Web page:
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Poverty a Key Factor in Northland Fire Deaths

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Poverty a Key Factor in Northland Fire Deaths

Based on a Speech Delivered Today in Parliament
19th June 2001

In assessing the performance and current operations of state agencies, it is worthwhile to examine how these agencies interrelate. In making such assessments, it is often instructive to look at an issue in a broad context.

While poverty, quite rightly, is often highlighted as an issue in itself - the downstream effects of long term poverty can have a devastating impact.

A few short weeks ago, a Herekino home was burn to the ground by fire. Three children lost their lives. Three others had a narrow escape, saved from the flames due to the heroic actions of a 12 year old girl.

The Honourable Dover Samuels has recommended that the girl's brave actions ought to be recognised. I congratulate his efforts in this and also his efforts and those of Deputy Prime Minister Jim Anderton to address the complex issues affecting the Northland community.

The NZ Fire Service believe that the Herekino fire was started by a lit candle.

The house had no power supply. The house had no telephone by which to call for help. There was no water supply to fight the fire. If these basic amenities had been available, three children may still be alive. Lack of these basic amenities is a sure sign that poverty is the underlying problem.

The Te Aupouri Maori Trust Board in Kaitaia called the fire a sad indictment on the substandard state of housing into which some rural families are forced. The board said that Government initiatives such as income related rents and the low-deposit rural lending scheme had improved the situation, but more progress was needed.

Utility companies, local authorities and government departments also have a responsibility in this area.

The most concerning aspect of the Herekino fire is that this fire is merely one more fire, in a long string of fires in the Northland region.

People don't just die in fires they die horribly in fires.

The region has a history of fire deaths involving children. In 1997 three children died when makeshift accommodation burnt down in Matauri Bay. In 1999 two children died in a house fire in Whangarei.

A mere two or three days after the Herekino tragedy, another house fire struck the Northland region. This second house was normally occupied by a couple and their nine children. The house was razed to the ground. It was lucky that there was only one occupant of the house at the time - otherwise it could have been a greater disaster.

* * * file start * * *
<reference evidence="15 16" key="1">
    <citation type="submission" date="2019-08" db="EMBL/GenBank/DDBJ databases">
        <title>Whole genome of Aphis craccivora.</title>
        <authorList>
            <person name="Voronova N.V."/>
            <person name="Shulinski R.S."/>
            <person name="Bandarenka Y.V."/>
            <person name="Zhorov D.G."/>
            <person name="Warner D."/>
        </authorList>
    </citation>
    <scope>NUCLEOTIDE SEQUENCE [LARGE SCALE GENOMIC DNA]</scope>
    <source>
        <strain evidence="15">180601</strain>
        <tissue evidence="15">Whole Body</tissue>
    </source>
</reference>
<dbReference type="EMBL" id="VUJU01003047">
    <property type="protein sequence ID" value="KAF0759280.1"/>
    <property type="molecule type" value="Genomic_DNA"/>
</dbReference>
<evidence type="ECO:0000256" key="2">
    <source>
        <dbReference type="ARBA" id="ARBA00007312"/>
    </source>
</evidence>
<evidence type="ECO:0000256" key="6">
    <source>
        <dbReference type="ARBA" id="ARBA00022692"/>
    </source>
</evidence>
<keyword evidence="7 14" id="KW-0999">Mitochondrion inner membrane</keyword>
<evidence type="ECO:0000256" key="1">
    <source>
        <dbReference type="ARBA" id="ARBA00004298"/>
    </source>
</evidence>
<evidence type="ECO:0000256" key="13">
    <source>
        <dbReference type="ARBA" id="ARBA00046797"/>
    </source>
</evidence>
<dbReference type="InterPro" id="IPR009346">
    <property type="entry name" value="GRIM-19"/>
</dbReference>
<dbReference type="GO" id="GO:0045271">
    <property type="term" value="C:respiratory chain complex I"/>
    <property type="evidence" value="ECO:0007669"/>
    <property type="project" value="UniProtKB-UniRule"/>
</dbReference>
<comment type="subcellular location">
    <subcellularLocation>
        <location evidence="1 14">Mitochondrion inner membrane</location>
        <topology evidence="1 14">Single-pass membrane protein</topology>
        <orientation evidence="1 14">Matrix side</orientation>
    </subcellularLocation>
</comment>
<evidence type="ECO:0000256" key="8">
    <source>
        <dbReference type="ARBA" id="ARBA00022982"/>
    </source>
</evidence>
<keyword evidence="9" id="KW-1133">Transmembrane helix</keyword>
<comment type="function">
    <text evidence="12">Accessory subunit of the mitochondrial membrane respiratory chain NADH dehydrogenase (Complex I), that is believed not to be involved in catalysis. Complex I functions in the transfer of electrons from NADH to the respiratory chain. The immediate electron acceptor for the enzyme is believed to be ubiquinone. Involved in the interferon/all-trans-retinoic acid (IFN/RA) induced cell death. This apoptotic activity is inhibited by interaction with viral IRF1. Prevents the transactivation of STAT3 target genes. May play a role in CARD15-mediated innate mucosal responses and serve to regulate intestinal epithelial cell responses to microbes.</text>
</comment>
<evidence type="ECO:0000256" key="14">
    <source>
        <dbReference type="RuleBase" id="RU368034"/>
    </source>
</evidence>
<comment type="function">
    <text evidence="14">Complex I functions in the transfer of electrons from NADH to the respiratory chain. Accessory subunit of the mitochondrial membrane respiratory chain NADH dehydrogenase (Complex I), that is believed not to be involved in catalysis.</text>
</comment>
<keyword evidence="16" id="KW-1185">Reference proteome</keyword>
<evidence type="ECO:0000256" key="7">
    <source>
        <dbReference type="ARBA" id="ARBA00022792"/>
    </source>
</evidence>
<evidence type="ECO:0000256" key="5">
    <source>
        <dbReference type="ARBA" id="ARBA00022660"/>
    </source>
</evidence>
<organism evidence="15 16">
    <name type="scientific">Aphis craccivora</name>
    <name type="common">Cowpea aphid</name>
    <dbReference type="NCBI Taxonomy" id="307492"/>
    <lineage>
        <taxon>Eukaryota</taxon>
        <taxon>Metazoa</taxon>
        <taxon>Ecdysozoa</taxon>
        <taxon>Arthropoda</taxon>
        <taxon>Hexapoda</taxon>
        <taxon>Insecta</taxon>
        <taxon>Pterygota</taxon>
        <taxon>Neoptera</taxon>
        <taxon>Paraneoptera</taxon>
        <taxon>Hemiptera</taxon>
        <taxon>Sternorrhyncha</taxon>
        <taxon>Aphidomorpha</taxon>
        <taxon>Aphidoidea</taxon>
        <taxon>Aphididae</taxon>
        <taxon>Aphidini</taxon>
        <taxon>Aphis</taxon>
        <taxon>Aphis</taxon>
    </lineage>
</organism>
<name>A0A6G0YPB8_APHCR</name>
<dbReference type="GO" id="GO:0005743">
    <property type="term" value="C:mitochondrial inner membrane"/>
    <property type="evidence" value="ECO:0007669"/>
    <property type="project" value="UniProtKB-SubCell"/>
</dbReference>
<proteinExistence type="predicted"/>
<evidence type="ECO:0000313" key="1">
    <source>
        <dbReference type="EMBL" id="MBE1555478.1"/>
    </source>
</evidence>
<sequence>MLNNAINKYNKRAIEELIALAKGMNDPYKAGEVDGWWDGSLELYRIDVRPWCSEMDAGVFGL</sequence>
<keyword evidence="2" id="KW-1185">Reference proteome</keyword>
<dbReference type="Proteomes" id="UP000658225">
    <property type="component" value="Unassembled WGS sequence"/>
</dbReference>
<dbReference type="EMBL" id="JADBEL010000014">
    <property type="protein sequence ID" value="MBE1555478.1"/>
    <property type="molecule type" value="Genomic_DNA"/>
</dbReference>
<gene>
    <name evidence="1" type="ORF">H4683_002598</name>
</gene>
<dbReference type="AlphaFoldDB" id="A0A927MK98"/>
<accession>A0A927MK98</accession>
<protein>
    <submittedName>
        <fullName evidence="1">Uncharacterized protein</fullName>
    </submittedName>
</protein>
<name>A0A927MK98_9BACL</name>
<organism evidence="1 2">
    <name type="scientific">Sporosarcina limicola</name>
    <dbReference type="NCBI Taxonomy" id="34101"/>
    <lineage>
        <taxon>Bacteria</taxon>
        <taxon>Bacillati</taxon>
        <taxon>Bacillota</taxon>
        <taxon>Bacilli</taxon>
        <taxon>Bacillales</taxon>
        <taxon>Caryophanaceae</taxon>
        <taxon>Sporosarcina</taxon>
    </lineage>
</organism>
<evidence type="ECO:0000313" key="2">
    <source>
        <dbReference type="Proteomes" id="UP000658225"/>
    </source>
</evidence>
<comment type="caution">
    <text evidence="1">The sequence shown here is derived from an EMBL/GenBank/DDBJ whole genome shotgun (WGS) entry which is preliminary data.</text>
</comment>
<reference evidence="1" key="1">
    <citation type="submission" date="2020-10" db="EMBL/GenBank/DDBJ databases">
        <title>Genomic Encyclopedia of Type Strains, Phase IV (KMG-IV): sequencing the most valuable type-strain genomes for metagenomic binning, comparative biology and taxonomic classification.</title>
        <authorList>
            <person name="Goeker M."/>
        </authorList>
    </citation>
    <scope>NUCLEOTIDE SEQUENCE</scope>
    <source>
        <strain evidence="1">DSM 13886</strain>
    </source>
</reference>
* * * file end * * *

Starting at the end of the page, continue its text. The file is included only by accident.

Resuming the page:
These narrow escapes demonstrate the danger. The alternative is awful to contemplate.

Together with the Herekino tragedy, 12 children could have died in fire. 12 children in one week!

The loss of young lives in a fire is an absolute tragedy. The worst tragedy of all is that most of these tragedies are avoidable.

Just this week - fire claimed another fatality at Pakotai.

Once again, the house had no electricity. It had no running water. Once again, candles appear to be culpable.

How long are we going to tolerate this?

Jim Anderton has taken up Northland's cause. It is a significant issue for the Alliance. It is a significant issue for Parliament.

It is a significant issue for Northland.

We need to look at real ways to alleviate poverty, real ways of improving substandard housing, and real ways of avoiding fire deaths.

In other words, a comprehensive strategy for the people of the region. This ought to include the Housing Corporation, the New Zealand Fire Service, the Social Services and the Ministry of Economic Development.

While we are upgrading the level of housing, it is a good time to improve the level of fire safety.

The need for well maintained smoke alarms can't be stressed enough. I would like to congratulate the Accident Compensation Corporation for agreeing to fund smoke alarms for homes that might not otherwise be able to afford them. They are currently working with the Fire Service to implement this policy.

The Northland area is likely to be one of the greatest beneficiaries of the existing regional development programme.

The infamous trickle down theory was not working.

Jim Anderton took note of the region's needs. As a result, he has announced a number of economic development initiatives to kick start the region.

Additionally, Northland will benefit from several measures in Budget 2001.

In the long term, the best way to alleviate poverty in Northland is to unlock its potential.

In the short term, we must urgently invest in alleviating the real needs of the people.

ENDS

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